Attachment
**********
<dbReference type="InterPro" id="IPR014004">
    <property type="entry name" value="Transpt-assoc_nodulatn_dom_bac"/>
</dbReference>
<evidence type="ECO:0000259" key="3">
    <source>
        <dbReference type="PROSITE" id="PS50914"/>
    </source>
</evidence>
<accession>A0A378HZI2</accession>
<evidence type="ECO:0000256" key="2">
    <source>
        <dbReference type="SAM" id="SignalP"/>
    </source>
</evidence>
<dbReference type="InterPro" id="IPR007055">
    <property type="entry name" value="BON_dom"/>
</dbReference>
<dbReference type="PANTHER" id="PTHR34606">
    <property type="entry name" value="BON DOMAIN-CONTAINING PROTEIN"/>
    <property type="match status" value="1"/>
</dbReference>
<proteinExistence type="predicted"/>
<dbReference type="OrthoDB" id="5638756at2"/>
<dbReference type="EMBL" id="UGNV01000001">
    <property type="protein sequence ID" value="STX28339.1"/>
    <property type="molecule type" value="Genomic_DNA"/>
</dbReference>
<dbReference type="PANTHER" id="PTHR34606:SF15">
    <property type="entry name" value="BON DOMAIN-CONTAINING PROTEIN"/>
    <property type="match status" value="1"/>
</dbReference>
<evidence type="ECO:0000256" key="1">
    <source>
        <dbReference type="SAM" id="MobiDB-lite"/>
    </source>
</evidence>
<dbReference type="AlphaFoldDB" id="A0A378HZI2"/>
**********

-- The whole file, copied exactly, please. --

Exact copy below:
<dbReference type="InterPro" id="IPR014004">
    <property type="entry name" value="Transpt-assoc_nodulatn_dom_bac"/>
</dbReference>
<evidence type="ECO:0000259" key="3">
    <source>
        <dbReference type="PROSITE" id="PS50914"/>
    </source>
</evidence>
<accession>A0A378HZI2</accession>
<evidence type="ECO:0000256" key="2">
    <source>
        <dbReference type="SAM" id="SignalP"/>
    </source>
</evidence>
<dbReference type="InterPro" id="IPR007055">
    <property type="entry name" value="BON_dom"/>
</dbReference>
<dbReference type="PANTHER" id="PTHR34606">
    <property type="entry name" value="BON DOMAIN-CONTAINING PROTEIN"/>
    <property type="match status" value="1"/>
</dbReference>
<proteinExistence type="predicted"/>
<dbReference type="OrthoDB" id="5638756at2"/>
<dbReference type="EMBL" id="UGNV01000001">
    <property type="protein sequence ID" value="STX28339.1"/>
    <property type="molecule type" value="Genomic_DNA"/>
</dbReference>
<dbReference type="PANTHER" id="PTHR34606:SF15">
    <property type="entry name" value="BON DOMAIN-CONTAINING PROTEIN"/>
    <property type="match status" value="1"/>
</dbReference>
<evidence type="ECO:0000256" key="1">
    <source>
        <dbReference type="SAM" id="MobiDB-lite"/>
    </source>
</evidence>
<dbReference type="AlphaFoldDB" id="A0A378HZI2"/>